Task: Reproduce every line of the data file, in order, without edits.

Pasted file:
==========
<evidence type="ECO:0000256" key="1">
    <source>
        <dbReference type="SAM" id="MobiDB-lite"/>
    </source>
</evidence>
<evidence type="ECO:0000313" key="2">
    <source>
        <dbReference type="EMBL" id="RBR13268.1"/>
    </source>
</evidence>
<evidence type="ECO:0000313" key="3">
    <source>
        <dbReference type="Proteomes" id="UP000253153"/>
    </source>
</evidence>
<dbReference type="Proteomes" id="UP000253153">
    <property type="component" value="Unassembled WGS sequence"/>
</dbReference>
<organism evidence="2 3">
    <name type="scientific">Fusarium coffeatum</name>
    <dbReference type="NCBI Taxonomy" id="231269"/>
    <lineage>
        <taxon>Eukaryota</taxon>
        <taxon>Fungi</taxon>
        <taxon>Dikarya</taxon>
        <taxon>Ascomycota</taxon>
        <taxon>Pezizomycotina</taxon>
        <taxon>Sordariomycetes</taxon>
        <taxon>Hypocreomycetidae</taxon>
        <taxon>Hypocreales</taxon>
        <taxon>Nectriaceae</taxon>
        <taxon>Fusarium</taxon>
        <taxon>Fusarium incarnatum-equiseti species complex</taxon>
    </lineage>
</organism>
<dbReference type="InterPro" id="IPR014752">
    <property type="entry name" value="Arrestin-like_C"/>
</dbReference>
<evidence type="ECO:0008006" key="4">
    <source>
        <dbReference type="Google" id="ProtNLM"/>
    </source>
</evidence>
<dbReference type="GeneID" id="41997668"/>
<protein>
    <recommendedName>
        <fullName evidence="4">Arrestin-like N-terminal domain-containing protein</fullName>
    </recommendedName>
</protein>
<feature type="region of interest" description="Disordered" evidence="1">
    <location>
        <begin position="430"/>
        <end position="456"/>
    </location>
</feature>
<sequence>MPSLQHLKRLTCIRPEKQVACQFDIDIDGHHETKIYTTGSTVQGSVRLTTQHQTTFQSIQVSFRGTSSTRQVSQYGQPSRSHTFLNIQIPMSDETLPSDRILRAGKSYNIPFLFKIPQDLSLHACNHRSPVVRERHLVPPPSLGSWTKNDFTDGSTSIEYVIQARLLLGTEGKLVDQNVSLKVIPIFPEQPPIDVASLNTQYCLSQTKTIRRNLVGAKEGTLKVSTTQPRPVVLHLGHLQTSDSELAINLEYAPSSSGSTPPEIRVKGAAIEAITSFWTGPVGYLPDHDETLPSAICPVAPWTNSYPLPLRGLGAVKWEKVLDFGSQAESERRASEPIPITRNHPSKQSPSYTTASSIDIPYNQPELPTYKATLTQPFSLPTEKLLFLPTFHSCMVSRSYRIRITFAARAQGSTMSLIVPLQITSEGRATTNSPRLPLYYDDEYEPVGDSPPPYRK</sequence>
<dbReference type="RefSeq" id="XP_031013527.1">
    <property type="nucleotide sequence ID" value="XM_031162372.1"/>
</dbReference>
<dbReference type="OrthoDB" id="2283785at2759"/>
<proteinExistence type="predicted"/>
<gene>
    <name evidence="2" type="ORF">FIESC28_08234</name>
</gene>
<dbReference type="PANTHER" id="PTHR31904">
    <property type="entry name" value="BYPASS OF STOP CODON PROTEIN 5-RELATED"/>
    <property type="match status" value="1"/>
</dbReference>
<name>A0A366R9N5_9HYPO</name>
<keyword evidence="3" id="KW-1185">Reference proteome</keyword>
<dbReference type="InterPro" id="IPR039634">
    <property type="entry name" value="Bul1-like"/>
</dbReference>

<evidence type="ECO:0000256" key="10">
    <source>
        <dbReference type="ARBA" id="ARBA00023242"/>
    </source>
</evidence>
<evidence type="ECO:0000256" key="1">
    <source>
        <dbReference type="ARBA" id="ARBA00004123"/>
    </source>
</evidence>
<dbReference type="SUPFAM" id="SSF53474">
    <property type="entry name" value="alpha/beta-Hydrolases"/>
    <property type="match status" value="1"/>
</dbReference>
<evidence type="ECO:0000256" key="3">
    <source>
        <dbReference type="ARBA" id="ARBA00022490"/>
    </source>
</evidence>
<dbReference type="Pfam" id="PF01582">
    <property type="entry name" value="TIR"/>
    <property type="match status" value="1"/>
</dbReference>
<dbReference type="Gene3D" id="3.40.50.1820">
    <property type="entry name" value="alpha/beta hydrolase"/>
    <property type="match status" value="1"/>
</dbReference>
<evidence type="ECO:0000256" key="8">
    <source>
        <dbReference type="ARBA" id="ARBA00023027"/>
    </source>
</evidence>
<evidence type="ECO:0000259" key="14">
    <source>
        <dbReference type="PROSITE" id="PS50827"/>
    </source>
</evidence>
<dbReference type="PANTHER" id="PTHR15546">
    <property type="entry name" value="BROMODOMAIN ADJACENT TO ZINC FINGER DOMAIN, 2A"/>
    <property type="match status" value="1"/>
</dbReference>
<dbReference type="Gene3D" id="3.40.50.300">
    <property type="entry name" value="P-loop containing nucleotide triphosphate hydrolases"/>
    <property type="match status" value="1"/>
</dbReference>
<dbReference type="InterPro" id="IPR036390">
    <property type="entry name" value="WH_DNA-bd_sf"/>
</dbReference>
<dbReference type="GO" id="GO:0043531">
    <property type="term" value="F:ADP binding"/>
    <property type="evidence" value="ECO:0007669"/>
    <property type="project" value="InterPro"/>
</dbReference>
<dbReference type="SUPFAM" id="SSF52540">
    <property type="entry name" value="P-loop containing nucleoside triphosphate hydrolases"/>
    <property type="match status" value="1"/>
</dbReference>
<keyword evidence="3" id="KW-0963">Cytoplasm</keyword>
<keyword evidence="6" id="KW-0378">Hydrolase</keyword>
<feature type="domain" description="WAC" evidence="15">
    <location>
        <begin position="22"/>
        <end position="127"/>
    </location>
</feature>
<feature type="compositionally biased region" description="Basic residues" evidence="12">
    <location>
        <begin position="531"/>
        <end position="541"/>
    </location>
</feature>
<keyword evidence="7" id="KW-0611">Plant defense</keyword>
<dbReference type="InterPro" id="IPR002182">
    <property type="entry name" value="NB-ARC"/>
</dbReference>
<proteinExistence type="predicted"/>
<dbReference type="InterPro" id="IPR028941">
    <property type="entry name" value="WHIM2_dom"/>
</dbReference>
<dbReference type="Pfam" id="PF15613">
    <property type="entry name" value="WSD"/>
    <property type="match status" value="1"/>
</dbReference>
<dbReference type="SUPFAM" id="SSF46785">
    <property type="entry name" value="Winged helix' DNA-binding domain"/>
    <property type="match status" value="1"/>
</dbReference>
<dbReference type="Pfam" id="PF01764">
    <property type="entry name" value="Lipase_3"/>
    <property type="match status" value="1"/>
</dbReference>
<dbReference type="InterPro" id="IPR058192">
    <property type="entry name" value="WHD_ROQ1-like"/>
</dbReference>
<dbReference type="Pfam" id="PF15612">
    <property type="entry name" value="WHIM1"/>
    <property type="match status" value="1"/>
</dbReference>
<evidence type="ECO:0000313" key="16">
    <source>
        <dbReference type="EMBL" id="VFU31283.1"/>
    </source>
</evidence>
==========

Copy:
<evidence type="ECO:0000256" key="1">
    <source>
        <dbReference type="SAM" id="MobiDB-lite"/>
    </source>
</evidence>
<evidence type="ECO:0000313" key="2">
    <source>
        <dbReference type="EMBL" id="RBR13268.1"/>
    </source>
</evidence>
<evidence type="ECO:0000313" key="3">
    <source>
        <dbReference type="Proteomes" id="UP000253153"/>
    </source>
</evidence>
<dbReference type="Proteomes" id="UP000253153">
    <property type="component" value="Unassembled WGS sequence"/>
</dbReference>
<organism evidence="2 3">
    <name type="scientific">Fusarium coffeatum</name>
    <dbReference type="NCBI Taxonomy" id="231269"/>
    <lineage>
        <taxon>Eukaryota</taxon>
        <taxon>Fungi</taxon>
        <taxon>Dikarya</taxon>
        <taxon>Ascomycota</taxon>
        <taxon>Pezizomycotina</taxon>
        <taxon>Sordariomycetes</taxon>
        <taxon>Hypocreomycetidae</taxon>
        <taxon>Hypocreales</taxon>
        <taxon>Nectriaceae</taxon>
        <taxon>Fusarium</taxon>
        <taxon>Fusarium incarnatum-equiseti species complex</taxon>
    </lineage>
</organism>
<dbReference type="InterPro" id="IPR014752">
    <property type="entry name" value="Arrestin-like_C"/>
</dbReference>
<evidence type="ECO:0008006" key="4">
    <source>
        <dbReference type="Google" id="ProtNLM"/>
    </source>
</evidence>
<dbReference type="GeneID" id="41997668"/>
<protein>
    <recommendedName>
        <fullName evidence="4">Arrestin-like N-terminal domain-containing protein</fullName>
    </recommendedName>
</protein>
<feature type="region of interest" description="Disordered" evidence="1">
    <location>
        <begin position="430"/>
        <end position="456"/>
    </location>
</feature>
<sequence>MPSLQHLKRLTCIRPEKQVACQFDIDIDGHHETKIYTTGSTVQGSVRLTTQHQTTFQSIQVSFRGTSSTRQVSQYGQPSRSHTFLNIQIPMSDETLPSDRILRAGKSYNIPFLFKIPQDLSLHACNHRSPVVRERHLVPPPSLGSWTKNDFTDGSTSIEYVIQARLLLGTEGKLVDQNVSLKVIPIFPEQPPIDVASLNTQYCLSQTKTIRRNLVGAKEGTLKVSTTQPRPVVLHLGHLQTSDSELAINLEYAPSSSGSTPPEIRVKGAAIEAITSFWTGPVGYLPDHDETLPSAICPVAPWTNSYPLPLRGLGAVKWEKVLDFGSQAESERRASEPIPITRNHPSKQSPSYTTASSIDIPYNQPELPTYKATLTQPFSLPTEKLLFLPTFHSCMVSRSYRIRITFAARAQGSTMSLIVPLQITSEGRATTNSPRLPLYYDDEYEPVGDSPPPYRK</sequence>
<dbReference type="RefSeq" id="XP_031013527.1">
    <property type="nucleotide sequence ID" value="XM_031162372.1"/>
</dbReference>
<dbReference type="OrthoDB" id="2283785at2759"/>
<proteinExistence type="predicted"/>
<gene>
    <name evidence="2" type="ORF">FIESC28_08234</name>
</gene>
<dbReference type="PANTHER" id="PTHR31904">
    <property type="entry name" value="BYPASS OF STOP CODON PROTEIN 5-RELATED"/>
    <property type="match status" value="1"/>
</dbReference>
<name>A0A366R9N5_9HYPO</name>
<keyword evidence="3" id="KW-1185">Reference proteome</keyword>
<dbReference type="InterPro" id="IPR039634">
    <property type="entry name" value="Bul1-like"/>
</dbReference>

<evidence type="ECO:0000256" key="10">
    <source>
        <dbReference type="ARBA" id="ARBA00023242"/>
    </source>
</evidence>
<evidence type="ECO:0000256" key="1">
    <source>
        <dbReference type="ARBA" id="ARBA00004123"/>
    </source>
</evidence>
<dbReference type="SUPFAM" id="SSF53474">
    <property type="entry name" value="alpha/beta-Hydrolases"/>
    <property type="match status" value="1"/>
</dbReference>
<evidence type="ECO:0000256" key="3">
    <source>
        <dbReference type="ARBA" id="ARBA00022490"/>
    </source>
</evidence>
<dbReference type="Pfam" id="PF01582">
    <property type="entry name" value="TIR"/>
    <property type="match status" value="1"/>
</dbReference>
<dbReference type="Gene3D" id="3.40.50.1820">
    <property type="entry name" value="alpha/beta hydrolase"/>
    <property type="match status" value="1"/>
</dbReference>
<evidence type="ECO:0000256" key="8">
    <source>
        <dbReference type="ARBA" id="ARBA00023027"/>
    </source>
</evidence>
<evidence type="ECO:0000259" key="14">
    <source>
        <dbReference type="PROSITE" id="PS50827"/>
    </source>
</evidence>
<dbReference type="PANTHER" id="PTHR15546">
    <property type="entry name" value="BROMODOMAIN ADJACENT TO ZINC FINGER DOMAIN, 2A"/>
    <property type="match status" value="1"/>
</dbReference>
<dbReference type="Gene3D" id="3.40.50.300">
    <property type="entry name" value="P-loop containing nucleotide triphosphate hydrolases"/>
    <property type="match status" value="1"/>
</dbReference>
<dbReference type="InterPro" id="IPR036390">
    <property type="entry name" value="WH_DNA-bd_sf"/>
</dbReference>
<dbReference type="GO" id="GO:0043531">
    <property type="term" value="F:ADP binding"/>
    <property type="evidence" value="ECO:0007669"/>
    <property type="project" value="InterPro"/>
</dbReference>
<dbReference type="SUPFAM" id="SSF52540">
    <property type="entry name" value="P-loop containing nucleoside triphosphate hydrolases"/>
    <property type="match status" value="1"/>
</dbReference>
<keyword evidence="3" id="KW-0963">Cytoplasm</keyword>
<keyword evidence="6" id="KW-0378">Hydrolase</keyword>
<feature type="domain" description="WAC" evidence="15">
    <location>
        <begin position="22"/>
        <end position="127"/>
    </location>
</feature>
<feature type="compositionally biased region" description="Basic residues" evidence="12">
    <location>
        <begin position="531"/>
        <end position="541"/>
    </location>
</feature>
<keyword evidence="7" id="KW-0611">Plant defense</keyword>
<dbReference type="InterPro" id="IPR002182">
    <property type="entry name" value="NB-ARC"/>
</dbReference>
<proteinExistence type="predicted"/>
<dbReference type="InterPro" id="IPR028941">
    <property type="entry name" value="WHIM2_dom"/>
</dbReference>
<dbReference type="Pfam" id="PF15613">
    <property type="entry name" value="WSD"/>
    <property type="match status" value="1"/>
</dbReference>
<dbReference type="SUPFAM" id="SSF46785">
    <property type="entry name" value="Winged helix' DNA-binding domain"/>
    <property type="match status" value="1"/>
</dbReference>
<dbReference type="Pfam" id="PF01764">
    <property type="entry name" value="Lipase_3"/>
    <property type="match status" value="1"/>
</dbReference>
<dbReference type="InterPro" id="IPR058192">
    <property type="entry name" value="WHD_ROQ1-like"/>
</dbReference>
<dbReference type="Pfam" id="PF15612">
    <property type="entry name" value="WHIM1"/>
    <property type="match status" value="1"/>
</dbReference>
<evidence type="ECO:0000313" key="16">
    <source>
        <dbReference type="EMBL" id="VFU31283.1"/>
    </source>
</evidence>